Kaelyn's growing up in a time of unparalleled access to information. When I was growing up, I practically wore out our family's World Book Encyclopedias. I loved them. Having all that information about anything was amazing. But as my child continues to grow, she'll be able not only to look up that information online but see video of it—all in an instant. Obviously the impact of this tech runs the gamet of sociological implications. But I'm just now starting to wonder: how crazy will the next twenty years be. What will our children look like then? As a minister, what will I have to do to adjust.

In the midst of these questions, I'm still taking the opportunity to cherish the timelessness of the biblical stories. As Kaelyn repeated asked about the "E-gypt-ans," I knew there were many other tales for her to encounter. And they will still be powerful, regardless of the medium.

Just Keep Swimming

You know you're tired. You know tomorrow will be more of the same. Of course, it would be easier to give up. But you shouldn't.

No, seriously. Stick with it.

If you give up, you'll miss out. Nothing in life comes easy.

The version of Romans 3:4 in the New Living Translation encourages us that, "endurance develops strength of character."

Own the day. Rule the month.

Spring is just around the corner. The season's about to change.

Don't give up.

Blue Christmas

What follows is mini-rant. If you want your warm, fuzzy Christmas feeling pulverized, enjoy the read. I woke up this morning and headed into work, something I haven't done in years on a Christmas Eve. And it really didn't bother me at all.

My commute in seemed pretty normal, except that there were very few people out and about. It's interesting that Christmas Eve has morphed into almost full holiday status. I guess that speaks to the power of Christmas: even the day before it yields to its glory.

And, in relation to all this, I'm just . . . meh.

I don't need a spotlit Linus to quote Luke 2 for me. Nor do I require a triad of paranormal visitors to show me my past, present, an future. It's just that, after more than a decade of ministry, I tire of what we've done to this day. From Black Friday madness to billboards putting words into the mouth of Jesus, the extremes of both the pagan and the holy factions have left me exhausted.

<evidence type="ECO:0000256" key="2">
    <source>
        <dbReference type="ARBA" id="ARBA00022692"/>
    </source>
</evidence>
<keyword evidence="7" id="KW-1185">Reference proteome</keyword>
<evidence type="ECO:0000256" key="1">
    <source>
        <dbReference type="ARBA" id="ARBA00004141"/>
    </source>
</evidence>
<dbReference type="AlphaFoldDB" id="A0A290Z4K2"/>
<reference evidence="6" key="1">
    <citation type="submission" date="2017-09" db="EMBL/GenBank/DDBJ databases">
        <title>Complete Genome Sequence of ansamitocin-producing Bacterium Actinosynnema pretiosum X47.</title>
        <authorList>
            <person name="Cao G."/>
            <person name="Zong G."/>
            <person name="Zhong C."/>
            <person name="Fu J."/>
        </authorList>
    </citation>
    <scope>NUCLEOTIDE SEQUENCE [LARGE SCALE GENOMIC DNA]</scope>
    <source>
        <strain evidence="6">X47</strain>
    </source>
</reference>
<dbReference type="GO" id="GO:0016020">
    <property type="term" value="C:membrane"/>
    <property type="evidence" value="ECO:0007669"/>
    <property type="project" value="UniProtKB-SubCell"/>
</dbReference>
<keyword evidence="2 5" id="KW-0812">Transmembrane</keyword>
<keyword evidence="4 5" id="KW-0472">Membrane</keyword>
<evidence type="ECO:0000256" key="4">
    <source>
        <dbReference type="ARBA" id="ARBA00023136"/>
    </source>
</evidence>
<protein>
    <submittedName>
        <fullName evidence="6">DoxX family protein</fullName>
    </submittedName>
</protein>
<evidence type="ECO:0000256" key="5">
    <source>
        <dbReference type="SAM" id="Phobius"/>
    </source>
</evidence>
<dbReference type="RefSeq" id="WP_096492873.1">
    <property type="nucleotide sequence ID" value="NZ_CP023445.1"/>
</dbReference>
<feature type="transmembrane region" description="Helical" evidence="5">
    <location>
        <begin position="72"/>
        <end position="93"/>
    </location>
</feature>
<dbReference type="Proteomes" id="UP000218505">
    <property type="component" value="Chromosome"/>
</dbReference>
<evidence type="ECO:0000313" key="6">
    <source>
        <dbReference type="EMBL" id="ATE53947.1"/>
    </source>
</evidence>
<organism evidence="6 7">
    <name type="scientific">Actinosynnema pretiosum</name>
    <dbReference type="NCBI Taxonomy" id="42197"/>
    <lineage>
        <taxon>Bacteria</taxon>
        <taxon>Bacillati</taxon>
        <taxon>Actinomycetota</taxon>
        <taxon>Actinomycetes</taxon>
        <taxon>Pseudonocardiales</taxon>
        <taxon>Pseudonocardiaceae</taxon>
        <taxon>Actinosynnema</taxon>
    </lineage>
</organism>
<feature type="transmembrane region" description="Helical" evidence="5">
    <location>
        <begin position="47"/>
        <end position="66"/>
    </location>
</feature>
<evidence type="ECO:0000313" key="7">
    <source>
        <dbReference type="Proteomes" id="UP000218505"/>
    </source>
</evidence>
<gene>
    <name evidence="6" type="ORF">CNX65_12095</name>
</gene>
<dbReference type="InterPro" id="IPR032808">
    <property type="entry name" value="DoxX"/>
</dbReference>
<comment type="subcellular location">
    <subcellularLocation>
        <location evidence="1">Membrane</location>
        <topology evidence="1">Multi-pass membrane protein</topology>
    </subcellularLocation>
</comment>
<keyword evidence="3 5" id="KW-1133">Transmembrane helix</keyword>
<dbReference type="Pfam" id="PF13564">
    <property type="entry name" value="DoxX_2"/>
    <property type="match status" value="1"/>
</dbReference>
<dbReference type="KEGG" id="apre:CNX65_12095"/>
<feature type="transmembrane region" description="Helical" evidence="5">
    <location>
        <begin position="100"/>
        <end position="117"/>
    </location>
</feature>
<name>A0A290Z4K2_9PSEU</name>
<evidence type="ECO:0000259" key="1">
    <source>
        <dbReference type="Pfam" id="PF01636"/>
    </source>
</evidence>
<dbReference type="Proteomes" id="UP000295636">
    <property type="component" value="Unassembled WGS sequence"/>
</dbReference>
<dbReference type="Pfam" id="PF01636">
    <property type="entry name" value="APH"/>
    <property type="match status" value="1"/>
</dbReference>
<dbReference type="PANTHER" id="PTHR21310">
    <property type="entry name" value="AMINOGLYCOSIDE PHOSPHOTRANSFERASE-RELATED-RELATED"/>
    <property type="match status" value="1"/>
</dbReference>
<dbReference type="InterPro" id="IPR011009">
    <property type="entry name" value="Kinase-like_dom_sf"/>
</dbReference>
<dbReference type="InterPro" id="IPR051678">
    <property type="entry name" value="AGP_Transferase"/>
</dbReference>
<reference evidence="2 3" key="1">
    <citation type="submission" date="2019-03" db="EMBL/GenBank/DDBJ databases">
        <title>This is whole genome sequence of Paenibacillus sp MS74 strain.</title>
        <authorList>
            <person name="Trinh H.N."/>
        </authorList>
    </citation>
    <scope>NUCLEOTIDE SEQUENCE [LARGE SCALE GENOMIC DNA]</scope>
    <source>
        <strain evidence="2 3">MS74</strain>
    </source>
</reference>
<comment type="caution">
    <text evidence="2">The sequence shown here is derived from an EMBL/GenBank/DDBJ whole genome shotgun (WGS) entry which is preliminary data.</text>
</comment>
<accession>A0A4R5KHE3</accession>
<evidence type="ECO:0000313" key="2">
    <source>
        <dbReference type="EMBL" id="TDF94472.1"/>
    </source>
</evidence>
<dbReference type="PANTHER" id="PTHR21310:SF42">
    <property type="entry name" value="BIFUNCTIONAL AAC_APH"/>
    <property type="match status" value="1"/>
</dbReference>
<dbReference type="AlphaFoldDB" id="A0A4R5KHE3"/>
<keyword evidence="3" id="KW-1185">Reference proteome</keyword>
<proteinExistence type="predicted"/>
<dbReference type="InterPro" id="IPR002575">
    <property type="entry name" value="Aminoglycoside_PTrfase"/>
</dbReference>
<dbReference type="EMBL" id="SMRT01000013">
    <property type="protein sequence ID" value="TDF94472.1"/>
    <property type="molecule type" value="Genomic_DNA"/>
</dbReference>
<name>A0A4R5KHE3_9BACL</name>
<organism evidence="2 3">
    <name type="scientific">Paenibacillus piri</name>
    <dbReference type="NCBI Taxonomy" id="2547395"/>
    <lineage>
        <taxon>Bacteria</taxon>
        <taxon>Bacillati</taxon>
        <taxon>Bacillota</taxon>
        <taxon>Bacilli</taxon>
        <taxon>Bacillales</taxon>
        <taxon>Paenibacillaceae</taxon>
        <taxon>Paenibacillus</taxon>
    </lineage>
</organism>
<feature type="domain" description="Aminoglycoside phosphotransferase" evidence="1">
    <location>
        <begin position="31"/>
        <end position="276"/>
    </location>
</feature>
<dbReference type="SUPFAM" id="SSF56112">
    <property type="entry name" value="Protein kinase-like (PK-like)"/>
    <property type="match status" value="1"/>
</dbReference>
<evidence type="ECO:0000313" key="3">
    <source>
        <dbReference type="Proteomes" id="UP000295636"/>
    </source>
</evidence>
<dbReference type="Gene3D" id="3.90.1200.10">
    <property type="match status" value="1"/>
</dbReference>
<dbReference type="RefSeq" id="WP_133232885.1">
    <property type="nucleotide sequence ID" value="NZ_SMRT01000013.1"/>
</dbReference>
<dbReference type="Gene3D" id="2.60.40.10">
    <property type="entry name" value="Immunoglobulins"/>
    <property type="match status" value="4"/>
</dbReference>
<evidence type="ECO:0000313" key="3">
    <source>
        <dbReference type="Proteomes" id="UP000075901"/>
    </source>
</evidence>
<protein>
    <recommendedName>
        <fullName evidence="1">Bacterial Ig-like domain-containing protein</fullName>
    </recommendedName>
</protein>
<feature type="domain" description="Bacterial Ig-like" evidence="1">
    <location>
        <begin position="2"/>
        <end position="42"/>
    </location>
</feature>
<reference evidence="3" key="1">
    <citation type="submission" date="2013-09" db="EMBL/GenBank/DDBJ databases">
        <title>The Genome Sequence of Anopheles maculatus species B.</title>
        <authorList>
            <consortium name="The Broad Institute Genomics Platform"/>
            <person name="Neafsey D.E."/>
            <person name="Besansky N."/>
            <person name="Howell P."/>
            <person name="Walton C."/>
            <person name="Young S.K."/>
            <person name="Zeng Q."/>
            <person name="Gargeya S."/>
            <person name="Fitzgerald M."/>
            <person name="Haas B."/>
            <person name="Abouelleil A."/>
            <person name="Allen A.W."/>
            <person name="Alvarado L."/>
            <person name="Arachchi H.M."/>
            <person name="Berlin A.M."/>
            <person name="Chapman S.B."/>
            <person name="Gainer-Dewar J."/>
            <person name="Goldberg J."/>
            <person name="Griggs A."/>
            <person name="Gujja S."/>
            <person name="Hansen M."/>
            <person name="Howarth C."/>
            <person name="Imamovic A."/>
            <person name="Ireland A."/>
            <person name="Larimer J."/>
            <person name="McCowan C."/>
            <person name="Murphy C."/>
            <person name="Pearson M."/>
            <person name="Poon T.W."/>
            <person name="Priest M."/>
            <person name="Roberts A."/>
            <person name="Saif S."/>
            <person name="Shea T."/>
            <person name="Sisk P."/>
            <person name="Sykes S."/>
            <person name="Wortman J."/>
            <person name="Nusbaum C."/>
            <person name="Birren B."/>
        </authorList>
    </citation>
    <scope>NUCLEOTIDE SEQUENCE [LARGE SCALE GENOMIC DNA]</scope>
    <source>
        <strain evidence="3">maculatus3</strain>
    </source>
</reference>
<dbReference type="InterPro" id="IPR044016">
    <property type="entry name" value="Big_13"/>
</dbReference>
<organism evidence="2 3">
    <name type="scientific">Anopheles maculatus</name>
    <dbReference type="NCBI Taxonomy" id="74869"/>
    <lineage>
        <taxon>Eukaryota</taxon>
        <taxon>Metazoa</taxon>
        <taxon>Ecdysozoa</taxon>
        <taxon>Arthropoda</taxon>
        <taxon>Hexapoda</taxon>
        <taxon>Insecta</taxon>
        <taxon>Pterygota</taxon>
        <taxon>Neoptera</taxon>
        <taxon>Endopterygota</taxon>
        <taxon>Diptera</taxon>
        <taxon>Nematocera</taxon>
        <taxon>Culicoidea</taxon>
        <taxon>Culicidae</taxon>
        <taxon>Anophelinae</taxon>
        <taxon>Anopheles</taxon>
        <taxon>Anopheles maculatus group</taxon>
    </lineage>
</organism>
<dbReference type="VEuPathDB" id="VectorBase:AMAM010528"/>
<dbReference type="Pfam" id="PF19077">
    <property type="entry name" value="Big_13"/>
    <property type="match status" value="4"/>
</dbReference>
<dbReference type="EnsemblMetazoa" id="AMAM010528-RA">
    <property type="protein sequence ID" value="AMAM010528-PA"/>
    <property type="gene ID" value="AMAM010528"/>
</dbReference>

Don't get me wrong: there's still beauty in this season. On Monday I was able to deliver an Explorer-filled load of gift that the folk at Echo collected for needy families. The generosity of this time of year is something I wish I could bottle up and keep throughout the year.

All the other stuff . . . I can tolerate it, I guess. I just lament the overdose.

I'm not saying Christmas is of the devil, but we need to dial it down a bit. The importance that Christians thrust upon this holiday is, most often, displaced.

Jesus is still Jesus when he's outgrown the manger.

We embrace the silent imagery of the newborn baby without a thought to his savage death thirty-three years later. If you're irate about the un-P.C.ness of "Merry Christmas," try channeling your anger towards the person whose sin killed the kid. Yep, that's you.

He was born to die, folks; born to die for you. Perhaps that's why one of my favorite Christmas songs is What Child Is This?. Yes, the lyrics are powerful, but it's the minor key that draws me in. It reminds me that all is not happy and joyous. An ominous cloud hangs over this scene, like the gift of myrrh to a young child.

And this is why I'm a tad blue this Christmas. And that's OK.

Happy holidays.

Questions of Faith [The Canon]